STATE OF PARTIES IN THE ENGLISH COUNTIES SINCE 1832.

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This change of feeling in the agricultural districts is of great significance. For the last half-century thę Tory party have maintained such power as they have enjoyed owing to the devotion of the farmers. They could always trust the agricultural vote. The farmers never forgave the Liberals for abolishing protection. They voted solid for the "farmer's friends, who always promised them everything they wanted, and never gave them anything but shams. At length they have awakened to their true interests. The Tory strength in the counties now rests for the most part upon the fluctuating suffrages of the villa populations outside the large towns. The Liberal strength rests on the more solid ground of the genuine agricultural franchise, and what makes the Liberal success in the counties all the more remarkable is this—that the farmers have supported the Liberal candidates under the knowledge that one of the earliest works of the Liberal administration must be the enfranchisement of the farm labourer. The farmers have given their votes with the full knowledge that this electoral reform must take place within the next five years. The county elections which the Liberals have won took place for the most part after the voice of the borough constituencies had declared that a Liberal administration, pledged to an assimilation of the county and borough suffrage, would displace the existing Tory administration. It may therefore be assumed that the farmers are not so hostile to the new measure of electoral reform as their Tory friends have constantly alleged.

If we enquire as to the localities in which the change of feeling returned supporters of Lord Hartington. The cause of this is not uninstructive, and it is of hopeful augury to the Liberal party. The borough overflow consists of stockbrokers, city men in a small way of business, clerks in counting houses, retired tradesmen, rentiers, and others of restricted means and no individual influence. These men, season-ticket holders for the most part on the suburban railways, have little time and less inclination to give to politics. Toryism they consider to be genteel, and such opinions as they hold are formed for them by the newspapers which they read in their railway journeys up to town in the morning and back from town to their villas in the evening. The leading London evening paper, shortly before the election, maintained the thesis that what the Stock Exchange think to-day England will think to-morrow.' And the villa residents outside London and the great towns believed their organ, and they have been disappointed. The votes of these people, which at best are shifty things, are just as likely to be cast on the Liberal side at the next election. There is nothing stable in them. They go with the fashion of the time.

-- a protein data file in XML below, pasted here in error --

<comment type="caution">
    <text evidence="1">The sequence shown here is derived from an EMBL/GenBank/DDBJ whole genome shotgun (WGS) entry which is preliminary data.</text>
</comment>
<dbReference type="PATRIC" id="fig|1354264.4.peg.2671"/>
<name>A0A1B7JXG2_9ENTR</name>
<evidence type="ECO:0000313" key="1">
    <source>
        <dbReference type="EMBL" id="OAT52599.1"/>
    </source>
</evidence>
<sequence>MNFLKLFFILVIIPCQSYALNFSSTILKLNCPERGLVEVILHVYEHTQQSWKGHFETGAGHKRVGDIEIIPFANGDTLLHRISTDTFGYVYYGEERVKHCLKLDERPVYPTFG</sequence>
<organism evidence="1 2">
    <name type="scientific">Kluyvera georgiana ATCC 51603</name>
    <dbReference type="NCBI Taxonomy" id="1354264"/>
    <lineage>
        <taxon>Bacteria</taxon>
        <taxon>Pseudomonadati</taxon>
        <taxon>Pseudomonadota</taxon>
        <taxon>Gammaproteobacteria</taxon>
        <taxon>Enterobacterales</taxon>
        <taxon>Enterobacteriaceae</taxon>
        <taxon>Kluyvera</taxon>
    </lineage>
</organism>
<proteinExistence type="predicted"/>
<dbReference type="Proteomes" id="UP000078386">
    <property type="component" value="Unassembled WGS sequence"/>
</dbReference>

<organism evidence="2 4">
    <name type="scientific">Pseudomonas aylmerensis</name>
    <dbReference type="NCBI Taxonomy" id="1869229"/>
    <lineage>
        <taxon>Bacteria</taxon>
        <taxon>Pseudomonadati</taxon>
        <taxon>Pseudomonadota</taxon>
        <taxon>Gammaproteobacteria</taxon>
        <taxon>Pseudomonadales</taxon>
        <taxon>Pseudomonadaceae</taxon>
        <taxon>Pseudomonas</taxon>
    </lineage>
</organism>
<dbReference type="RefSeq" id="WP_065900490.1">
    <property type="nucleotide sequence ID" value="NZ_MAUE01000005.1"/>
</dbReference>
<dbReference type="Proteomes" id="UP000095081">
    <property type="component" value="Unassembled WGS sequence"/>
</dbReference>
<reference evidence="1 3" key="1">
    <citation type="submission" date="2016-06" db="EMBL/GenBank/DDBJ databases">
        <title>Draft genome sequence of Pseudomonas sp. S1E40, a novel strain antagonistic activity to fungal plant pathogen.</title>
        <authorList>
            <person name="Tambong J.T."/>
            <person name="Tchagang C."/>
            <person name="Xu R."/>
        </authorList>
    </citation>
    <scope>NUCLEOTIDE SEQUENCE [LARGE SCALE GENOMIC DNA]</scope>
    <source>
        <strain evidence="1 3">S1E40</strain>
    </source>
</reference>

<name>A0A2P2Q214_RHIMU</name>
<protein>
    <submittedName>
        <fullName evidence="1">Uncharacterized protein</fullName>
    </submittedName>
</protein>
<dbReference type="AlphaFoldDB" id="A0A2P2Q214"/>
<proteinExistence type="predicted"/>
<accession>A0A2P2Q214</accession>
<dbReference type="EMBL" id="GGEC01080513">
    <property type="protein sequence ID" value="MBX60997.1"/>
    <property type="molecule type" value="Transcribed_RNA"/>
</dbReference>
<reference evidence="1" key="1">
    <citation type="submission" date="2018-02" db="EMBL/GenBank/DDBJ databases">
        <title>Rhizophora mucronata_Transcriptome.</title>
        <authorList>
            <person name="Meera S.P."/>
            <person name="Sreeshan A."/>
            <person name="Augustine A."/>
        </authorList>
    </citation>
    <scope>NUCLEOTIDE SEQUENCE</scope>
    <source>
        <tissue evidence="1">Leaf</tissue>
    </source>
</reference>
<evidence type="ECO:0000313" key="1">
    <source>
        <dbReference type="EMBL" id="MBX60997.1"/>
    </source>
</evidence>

But let us more particularly call the muster-roll, and see what we have gained and lost. The parties in the House of Commons stood as follows on March 24, and April 29, respectively :

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The position of the two great parties in the State is thus reversed. The Tory party has not met with such a signal defeat since 1832. After the General Election of that year, the Tories numbered

I STATE OF PARTIES AFTER THE GENERAL ELECTIONS SINCE 1832.

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1832 1835 1837 1841 1847 1852 1857 1859 1865 1868 1874

333

168 273 301 367

165 Conservatives

161 Protectionists 320 287 305 294 265 349

366 348 361

393

3034247 Liberals

56 Home Rulers